How Todd Akin’s “Legitimate Rape” Debacle Previewed the Abortion Agenda of Today’s GOP

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Fight disinformation: Sign up for the free Mother Jones Daily newsletter and follow the news that matters.A few months before the 2012 elections, Todd Akin, the Republicans’ Senate candidate in Missouri, sent his party scrambling when he explained his opposition to abortion even in cases of rape with a now infamous line: “If it’s a legitimate rape, the female body has ways to try to shut that whole thing down.”
Republicans rushed to distance themselves from a comment that ultimately represented Akin’s political suicide. Amid the firestorm, the National Republican Senatorial Committee temporarily withdrew their support, and presidential nominee Mitt Romney immediately clarified that his “administration would not oppose abortion in instances of rape.” 

I was reminded of Akin last week when Republican-appointed justices on the Alabama Supreme Court similarly sent the party into a disarrayed retreat, this time over in vitro fertilization. The judges ruled that embryos are “extrauterine children” protected by state law. As a result, multiple IVF clinics in Alabama suspended services. But IVF and its ability to help families have children are immensely popular. To stem the political consequences, the NRSC urged its candidates to loudly back access to IVF. Similarly, Donald Trump quickly announced his support. 
While the broader Republican Party faced some struggles in 2012 over its attacks on reproductive freedom—beyond Akin, Indiana Senate hopeful Richard Mourdock, who similarly wanted rape victims to give birth, lost his race—other evidence suggests a modest effect. Despite all the talk about abortion and contraception that election cycle, surveys showed the economy, not abortion, was top of mind when voters headed to the polls. Nor did the gender gap grow in that year’s presidential vote. While its hard to know exactly what voters were thinking, they were making choices with the knowledge that Roe v. Wade protected them from the GOP’s anti-abortion, anti-contraception agenda.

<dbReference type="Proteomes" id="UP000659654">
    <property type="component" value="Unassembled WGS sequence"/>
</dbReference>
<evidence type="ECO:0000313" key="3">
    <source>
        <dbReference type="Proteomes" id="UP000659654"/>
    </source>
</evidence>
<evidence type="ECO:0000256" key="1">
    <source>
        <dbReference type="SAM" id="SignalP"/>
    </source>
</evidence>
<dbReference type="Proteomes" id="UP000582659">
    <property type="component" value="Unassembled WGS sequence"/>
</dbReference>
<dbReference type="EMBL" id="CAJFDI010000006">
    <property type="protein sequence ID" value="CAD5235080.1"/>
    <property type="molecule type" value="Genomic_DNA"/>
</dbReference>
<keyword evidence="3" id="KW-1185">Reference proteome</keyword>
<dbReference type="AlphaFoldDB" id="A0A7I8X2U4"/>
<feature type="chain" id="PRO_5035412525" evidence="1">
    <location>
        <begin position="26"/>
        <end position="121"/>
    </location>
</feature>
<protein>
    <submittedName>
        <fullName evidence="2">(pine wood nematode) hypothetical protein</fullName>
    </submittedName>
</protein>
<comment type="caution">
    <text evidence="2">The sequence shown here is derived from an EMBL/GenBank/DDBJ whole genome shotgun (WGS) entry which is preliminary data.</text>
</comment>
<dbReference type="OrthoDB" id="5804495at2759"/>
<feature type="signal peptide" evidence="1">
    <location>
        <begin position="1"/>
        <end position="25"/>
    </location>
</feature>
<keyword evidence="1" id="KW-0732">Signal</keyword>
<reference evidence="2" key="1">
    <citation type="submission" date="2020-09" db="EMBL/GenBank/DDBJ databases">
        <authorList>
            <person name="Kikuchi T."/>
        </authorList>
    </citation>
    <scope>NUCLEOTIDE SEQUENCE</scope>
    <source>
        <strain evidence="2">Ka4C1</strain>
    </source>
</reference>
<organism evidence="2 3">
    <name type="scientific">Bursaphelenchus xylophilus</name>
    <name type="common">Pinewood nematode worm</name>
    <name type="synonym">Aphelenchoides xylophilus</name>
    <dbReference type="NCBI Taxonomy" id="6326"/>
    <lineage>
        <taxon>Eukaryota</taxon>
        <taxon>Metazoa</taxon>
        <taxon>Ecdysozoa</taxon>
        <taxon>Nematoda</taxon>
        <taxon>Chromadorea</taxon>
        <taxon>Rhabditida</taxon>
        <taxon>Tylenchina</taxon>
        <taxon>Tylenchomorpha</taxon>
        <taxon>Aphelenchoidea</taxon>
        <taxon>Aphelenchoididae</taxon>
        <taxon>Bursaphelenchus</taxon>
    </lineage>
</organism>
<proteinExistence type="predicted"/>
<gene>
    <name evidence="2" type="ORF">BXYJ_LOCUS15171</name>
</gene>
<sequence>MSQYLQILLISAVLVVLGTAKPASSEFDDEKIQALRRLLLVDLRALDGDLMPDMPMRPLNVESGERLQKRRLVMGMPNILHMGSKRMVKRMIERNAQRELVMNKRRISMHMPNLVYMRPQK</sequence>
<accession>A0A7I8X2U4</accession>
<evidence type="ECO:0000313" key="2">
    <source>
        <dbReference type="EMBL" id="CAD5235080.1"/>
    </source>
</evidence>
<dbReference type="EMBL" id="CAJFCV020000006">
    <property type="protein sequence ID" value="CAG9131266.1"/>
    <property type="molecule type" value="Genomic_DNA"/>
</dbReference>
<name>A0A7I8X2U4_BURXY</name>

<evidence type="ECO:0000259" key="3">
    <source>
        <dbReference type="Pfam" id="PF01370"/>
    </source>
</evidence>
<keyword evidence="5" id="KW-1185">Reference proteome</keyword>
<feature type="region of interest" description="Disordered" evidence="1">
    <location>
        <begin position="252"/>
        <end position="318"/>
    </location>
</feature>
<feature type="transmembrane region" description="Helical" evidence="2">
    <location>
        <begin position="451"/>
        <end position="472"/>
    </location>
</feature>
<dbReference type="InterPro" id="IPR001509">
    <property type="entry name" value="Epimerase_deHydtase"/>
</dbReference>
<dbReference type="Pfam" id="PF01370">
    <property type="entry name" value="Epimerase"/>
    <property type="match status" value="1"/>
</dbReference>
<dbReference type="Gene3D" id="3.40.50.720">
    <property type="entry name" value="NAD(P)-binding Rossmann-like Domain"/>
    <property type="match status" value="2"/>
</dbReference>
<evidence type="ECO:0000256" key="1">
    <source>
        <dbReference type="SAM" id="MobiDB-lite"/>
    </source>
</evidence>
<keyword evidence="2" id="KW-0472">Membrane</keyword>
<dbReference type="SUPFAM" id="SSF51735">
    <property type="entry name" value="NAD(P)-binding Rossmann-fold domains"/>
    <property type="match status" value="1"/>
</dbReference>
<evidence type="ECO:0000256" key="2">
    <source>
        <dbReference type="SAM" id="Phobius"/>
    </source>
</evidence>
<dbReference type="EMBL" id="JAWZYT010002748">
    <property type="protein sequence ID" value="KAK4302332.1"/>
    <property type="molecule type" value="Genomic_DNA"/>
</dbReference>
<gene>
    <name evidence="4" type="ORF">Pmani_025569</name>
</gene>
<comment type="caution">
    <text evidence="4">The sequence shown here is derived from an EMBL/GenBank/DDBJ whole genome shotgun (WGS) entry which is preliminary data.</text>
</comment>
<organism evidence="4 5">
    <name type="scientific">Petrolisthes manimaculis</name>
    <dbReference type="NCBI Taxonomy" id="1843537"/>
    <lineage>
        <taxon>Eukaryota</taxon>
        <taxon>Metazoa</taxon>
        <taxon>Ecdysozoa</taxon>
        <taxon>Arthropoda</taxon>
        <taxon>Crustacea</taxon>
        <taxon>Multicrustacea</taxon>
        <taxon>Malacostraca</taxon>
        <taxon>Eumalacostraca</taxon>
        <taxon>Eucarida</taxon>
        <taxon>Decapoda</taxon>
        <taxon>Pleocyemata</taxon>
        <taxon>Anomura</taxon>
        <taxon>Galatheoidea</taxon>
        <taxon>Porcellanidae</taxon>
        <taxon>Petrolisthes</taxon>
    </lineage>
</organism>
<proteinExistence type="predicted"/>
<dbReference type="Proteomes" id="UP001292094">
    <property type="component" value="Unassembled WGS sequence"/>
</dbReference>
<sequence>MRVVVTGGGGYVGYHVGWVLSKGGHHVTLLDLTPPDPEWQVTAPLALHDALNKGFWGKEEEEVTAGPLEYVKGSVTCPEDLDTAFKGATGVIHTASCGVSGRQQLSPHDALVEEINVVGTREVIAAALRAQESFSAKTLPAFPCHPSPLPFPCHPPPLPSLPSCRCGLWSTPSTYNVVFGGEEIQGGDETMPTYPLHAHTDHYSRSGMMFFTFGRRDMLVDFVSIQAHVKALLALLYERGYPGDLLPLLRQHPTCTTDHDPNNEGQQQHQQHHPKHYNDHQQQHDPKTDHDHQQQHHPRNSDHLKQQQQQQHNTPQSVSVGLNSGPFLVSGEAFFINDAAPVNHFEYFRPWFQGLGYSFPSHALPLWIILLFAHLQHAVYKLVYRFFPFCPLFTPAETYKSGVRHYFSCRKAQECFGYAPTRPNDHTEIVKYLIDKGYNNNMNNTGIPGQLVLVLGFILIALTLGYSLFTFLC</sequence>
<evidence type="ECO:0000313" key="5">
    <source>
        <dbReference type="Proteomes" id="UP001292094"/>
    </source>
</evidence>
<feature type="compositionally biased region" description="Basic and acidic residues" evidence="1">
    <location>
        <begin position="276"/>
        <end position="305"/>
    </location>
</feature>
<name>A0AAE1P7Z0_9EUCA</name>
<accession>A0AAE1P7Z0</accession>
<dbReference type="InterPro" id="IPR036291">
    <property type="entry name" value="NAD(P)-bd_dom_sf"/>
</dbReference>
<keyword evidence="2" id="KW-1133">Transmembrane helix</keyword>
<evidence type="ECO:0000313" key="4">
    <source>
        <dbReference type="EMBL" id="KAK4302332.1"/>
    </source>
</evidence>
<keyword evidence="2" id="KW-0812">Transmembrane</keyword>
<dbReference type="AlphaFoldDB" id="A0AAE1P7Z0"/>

This year, reproductive rights will again be a prominent part of the election conversation, but without Roe, the debate is far less hypothetical. As Debbie Walsh, director of the Center for American Women and Politics at Rutgers University, puts it, reproductive rights will be completely “front and center” in 2024. And as opposed to 2012 when “everyone told women, ‘Don’t be silly, this will never happen,’” she says, in a post-Dobbs world, a broad rollback of reproductive healthcare can happen, and is happening. 
Republican rhetoric from a dozen years ago has transformed into a workable legal and legislative roadmap. And while Akin’s comments were extreme, they were not an aberration: as a congressman, Akin had signed onto a 2011 bill backed by a majority of the Republican caucus that would have rewritten the definition of rape and limited federal abortion funding to a narrower range of victims. That followed the party’s attempts to block an Obama administration mandate that insurers cover contraception. Presidential candidate Rick Santorum, who won the first in the nation Iowa caucus that year, argued states should be able to ban contraception. Romney ran on defunding Planned Parenthood. 
Twelve years ago, Akin and his allies couldn’t actually enact this agenda, including laws that would have forced rape victims to give birth. But today, states have banned abortion in cases of rape. Even where abortion bans technically have a rape exception, it’s proven virtually impossible for assault survivors to access an abortion. As a result, research suggests that thousands of adults and children who are raped are giving birth against their will. Iowa has stopped paying for emergency contraceptives for victims of sexual assault. In 2012, Mourdock said that if a woman gets pregnant from rape “that’s something God intended.” This month, Alabama’s GOP-appointed chief justice wrote that destroying an embryo would incur “the wrath of a holy God.”